the diameter of the black hole.
Thus if you could see a black hole by its Hawking radiation,
it would look fuzzy, a quantum mechanical object.
- The Hawking temperature and luminosity of astronomical black holes is tiny.
The radiation observed from near astronomical black holes is emitted
by hot gas from an accretion disk, not Hawking radiation.
- The Hawking temperature and luminosity of so-called mini-black holes
is much larger.
Stephen Hawking hypothesized that mini-black holes might be created in the Big Bang,
but there is no observational evidence for their existence.
- A mini-black hole with mass less than the mass of a mountain
can evaporate in the age of the Universe.
A mini-black hole of 1000 tons will evaporate in 1 second,
in a burst of gamma rays and high energy particles.
From a human point of view this is a large explosion,
but astronomically it is a tiny explosion,
far less energetic than a nova, supernova, or gamma-ray burst.
- Thorne Ch 10.
- General relativity predicts that masses that accelerate non-uniformly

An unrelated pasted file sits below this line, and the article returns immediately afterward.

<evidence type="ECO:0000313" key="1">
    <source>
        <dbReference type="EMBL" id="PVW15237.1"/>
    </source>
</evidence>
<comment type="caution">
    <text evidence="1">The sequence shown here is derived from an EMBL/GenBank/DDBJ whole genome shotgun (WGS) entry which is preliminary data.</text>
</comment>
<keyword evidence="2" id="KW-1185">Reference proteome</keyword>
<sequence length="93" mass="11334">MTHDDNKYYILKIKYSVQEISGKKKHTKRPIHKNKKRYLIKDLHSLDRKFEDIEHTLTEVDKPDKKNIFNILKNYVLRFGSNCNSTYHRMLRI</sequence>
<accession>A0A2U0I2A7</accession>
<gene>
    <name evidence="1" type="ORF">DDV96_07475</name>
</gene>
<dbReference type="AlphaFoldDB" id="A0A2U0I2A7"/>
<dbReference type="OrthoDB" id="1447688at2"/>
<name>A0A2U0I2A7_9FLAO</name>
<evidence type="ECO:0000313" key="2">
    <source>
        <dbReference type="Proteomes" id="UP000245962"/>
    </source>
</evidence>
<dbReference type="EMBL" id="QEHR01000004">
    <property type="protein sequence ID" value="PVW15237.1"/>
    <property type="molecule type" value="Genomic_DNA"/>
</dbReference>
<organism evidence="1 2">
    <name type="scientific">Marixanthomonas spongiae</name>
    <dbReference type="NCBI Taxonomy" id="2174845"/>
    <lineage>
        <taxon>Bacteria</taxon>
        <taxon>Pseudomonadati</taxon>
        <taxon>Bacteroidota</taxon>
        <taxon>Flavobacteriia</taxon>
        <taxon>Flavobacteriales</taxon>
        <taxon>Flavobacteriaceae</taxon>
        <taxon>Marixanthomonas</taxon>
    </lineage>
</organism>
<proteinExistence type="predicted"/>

will produced gravitational waves, which propagate at the speed of light.
- Werner Benger's video of two black holes merging,
producing gravitational waves.
- A passing gravitational wave produces an oscillating tidal force,
which could be detected by an oscillation in the distance between freely-falling masses.
- To date no gravitational waves have been detected directly.
(Laser Interferometer Gravitational-wave Observatory)
has two detectors, one in Washington State, the other in Louisiana.
Ligo is as yet too insensitive to detect gravitational waves,
but a future upgrade,
may permit the first detection of gravitational waves.
- NASA's ambitious possible future mission
(Laser Interferometer Space Antenna),
three spacecraft in a triangle a million kilometers on a side,
should easily dectect gravitational waves from merging black holes
and other objects.
- The gradual decrease in the orbital period of the
Hulse-Taylor binary pulsar
is consistent with the loss of energy by gravitational waves predicted by
Fall 2009 ASTR 2030 Homepage
Updated 2009 Dec 10